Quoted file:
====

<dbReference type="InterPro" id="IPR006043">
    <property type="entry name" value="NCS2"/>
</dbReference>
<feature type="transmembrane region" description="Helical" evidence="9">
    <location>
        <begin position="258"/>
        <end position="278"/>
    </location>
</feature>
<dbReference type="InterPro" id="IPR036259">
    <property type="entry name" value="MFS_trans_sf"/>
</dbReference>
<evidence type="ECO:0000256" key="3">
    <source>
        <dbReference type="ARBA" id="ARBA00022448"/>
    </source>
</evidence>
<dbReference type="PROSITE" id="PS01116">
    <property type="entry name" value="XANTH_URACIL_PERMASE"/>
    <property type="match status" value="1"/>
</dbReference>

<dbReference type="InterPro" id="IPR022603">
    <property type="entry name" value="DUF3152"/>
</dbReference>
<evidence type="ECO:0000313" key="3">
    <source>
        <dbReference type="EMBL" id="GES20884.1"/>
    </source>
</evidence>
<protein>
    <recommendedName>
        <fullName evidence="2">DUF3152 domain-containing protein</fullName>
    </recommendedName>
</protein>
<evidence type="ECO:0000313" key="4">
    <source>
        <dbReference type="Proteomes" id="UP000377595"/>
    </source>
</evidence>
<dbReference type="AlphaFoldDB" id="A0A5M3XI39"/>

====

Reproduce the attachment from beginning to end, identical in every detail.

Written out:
<dbReference type="InterPro" id="IPR006043">
    <property type="entry name" value="NCS2"/>
</dbReference>
<feature type="transmembrane region" description="Helical" evidence="9">
    <location>
        <begin position="258"/>
        <end position="278"/>
    </location>
</feature>
<dbReference type="InterPro" id="IPR036259">
    <property type="entry name" value="MFS_trans_sf"/>
</dbReference>
<evidence type="ECO:0000256" key="3">
    <source>
        <dbReference type="ARBA" id="ARBA00022448"/>
    </source>
</evidence>
<dbReference type="PROSITE" id="PS01116">
    <property type="entry name" value="XANTH_URACIL_PERMASE"/>
    <property type="match status" value="1"/>
</dbReference>

<dbReference type="InterPro" id="IPR022603">
    <property type="entry name" value="DUF3152"/>
</dbReference>
<evidence type="ECO:0000313" key="3">
    <source>
        <dbReference type="EMBL" id="GES20884.1"/>
    </source>
</evidence>
<protein>
    <recommendedName>
        <fullName evidence="2">DUF3152 domain-containing protein</fullName>
    </recommendedName>
</protein>
<evidence type="ECO:0000313" key="4">
    <source>
        <dbReference type="Proteomes" id="UP000377595"/>
    </source>
</evidence>
<dbReference type="AlphaFoldDB" id="A0A5M3XI39"/>